Zero Dark Thirty: Some Thoughts
I went to see Zero Dark Thirty on the weekend. For those unacquainted, and there’s probably few in that category who read this blog – Zero Dark Thirty is a movie that tells the story of the hunt for Osama Bin Laden, including the daring and surgical strike perpetrated by Navy SEALs which ultimately killed the world’s most wanted terrorist. As always you have expectations of a movie based on both how interested you are to see the film and the opinions’ of other people who have seen the movie before you.
I have an amateur interest in all things military, including hardware and historical operations – a little strange for someone who likes peace a lot. I have described myself before, in conflict studies parlance as a dove with hawkish tendencies. I do however believe that a damn good reason needs to exist in order to justify acting in a hawkish manner.
So of course, given my interest in military missions , Zero Dark Thirty was a movie that I was really keen to see. Of course, I leave out value judgements here about the rights and wrongs of the mission and its aims which were and are contentious. The release of the movie has indeed sparked a little debate about the raid in Pakistan too.
Of course I was also interested to see if what I had heard people saying about the film was true from my viewing of it. I had heard, overall that it was a good film and you would expect that anyway from someone of the directing calibre of Kathryn Bigelow. Kathryn Bigelow is the woman who brought us The Hurt Locker, a gritty no-nonsense portrayal of the lives’ of bomb technicians in Iraq.
The movie was filmed in a very raw manner like The Hurt Locker. There was no colour and nor should there be in a film of the nature of Zero Dark Thirty. It was also very matter-of-fact, again something you would attribute to a well-made film about a subject that needs to be dealt with seriously and with no undue emotions.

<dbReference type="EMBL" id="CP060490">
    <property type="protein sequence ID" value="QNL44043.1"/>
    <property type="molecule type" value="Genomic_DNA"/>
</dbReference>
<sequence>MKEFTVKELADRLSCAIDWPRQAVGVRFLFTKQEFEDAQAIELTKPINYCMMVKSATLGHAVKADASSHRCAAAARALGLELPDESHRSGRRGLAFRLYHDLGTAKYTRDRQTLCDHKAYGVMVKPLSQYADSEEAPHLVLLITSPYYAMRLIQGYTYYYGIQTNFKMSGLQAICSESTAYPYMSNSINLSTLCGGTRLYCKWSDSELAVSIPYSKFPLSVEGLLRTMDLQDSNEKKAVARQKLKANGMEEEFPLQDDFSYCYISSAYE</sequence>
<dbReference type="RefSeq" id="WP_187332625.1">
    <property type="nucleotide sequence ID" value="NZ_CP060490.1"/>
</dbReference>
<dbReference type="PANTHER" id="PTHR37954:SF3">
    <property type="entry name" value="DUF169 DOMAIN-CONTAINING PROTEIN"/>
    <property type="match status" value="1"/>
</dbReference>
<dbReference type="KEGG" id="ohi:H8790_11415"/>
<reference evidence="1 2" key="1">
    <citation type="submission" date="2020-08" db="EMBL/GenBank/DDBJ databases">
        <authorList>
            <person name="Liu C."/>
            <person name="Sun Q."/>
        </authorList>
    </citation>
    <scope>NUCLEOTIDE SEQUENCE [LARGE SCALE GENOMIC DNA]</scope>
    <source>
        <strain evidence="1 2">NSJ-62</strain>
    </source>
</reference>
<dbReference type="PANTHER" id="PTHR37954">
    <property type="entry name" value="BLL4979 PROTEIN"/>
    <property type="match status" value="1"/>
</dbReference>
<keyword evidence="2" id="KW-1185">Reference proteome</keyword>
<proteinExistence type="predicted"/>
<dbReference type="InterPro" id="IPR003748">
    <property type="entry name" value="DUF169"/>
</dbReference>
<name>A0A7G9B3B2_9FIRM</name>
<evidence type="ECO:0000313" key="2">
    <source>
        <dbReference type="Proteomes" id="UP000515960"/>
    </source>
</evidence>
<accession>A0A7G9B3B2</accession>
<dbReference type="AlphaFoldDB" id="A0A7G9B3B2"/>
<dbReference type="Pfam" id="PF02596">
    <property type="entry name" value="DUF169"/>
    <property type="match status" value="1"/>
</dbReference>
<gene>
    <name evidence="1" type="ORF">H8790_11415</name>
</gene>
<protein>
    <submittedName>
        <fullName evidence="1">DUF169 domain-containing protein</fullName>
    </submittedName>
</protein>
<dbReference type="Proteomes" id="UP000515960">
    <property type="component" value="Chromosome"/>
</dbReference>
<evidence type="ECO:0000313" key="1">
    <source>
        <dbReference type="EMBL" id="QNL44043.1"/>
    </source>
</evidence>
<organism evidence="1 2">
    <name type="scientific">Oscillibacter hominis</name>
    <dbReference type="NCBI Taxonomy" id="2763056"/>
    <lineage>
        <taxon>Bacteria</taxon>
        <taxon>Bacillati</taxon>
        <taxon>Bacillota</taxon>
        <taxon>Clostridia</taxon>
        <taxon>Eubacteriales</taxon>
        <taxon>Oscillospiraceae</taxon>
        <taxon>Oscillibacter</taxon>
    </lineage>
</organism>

Around the time of the release of this movie, debate started to spring up on the internet about the use of torture in the film. I was curious to see whether the movie, through its portrayal of torture techniques, had glorified torture as some writers have claimed in the time since the movie premiered. The glorification of violence is something often attributed to films so you initially consider the possibility that it might actually be so. And then you think how sanitised the world has become. We could not possibly cope with material like violence in a serious and adult manner, like some would have you believe.
Frankly, the claims about the glorification of torture in the movie are absolute nonsense. There is no gratuitous use of violence. The torture scenes are present in the film, but they are dealt with in a manner befitting the reality of interrogation techniques used by the US Government at the time. Nobody in my group of friends who saw the film was anything other than taken aback, even disturbed by the brutal honesty.
For what it’s worth, I thought the film was executed quite well as a whole project. It was a bit disjointed, lunging from episode to episode in the saga that was the hunt for Bin Laden, but overall it told the story with very little BS. There was, of course some artistic license used in the creation of the film, but I felt this was unnecessary and eroded a little too much of the authenticity of the film and its subject.
Oh, and the cinema could have turned the volume down quite significantly.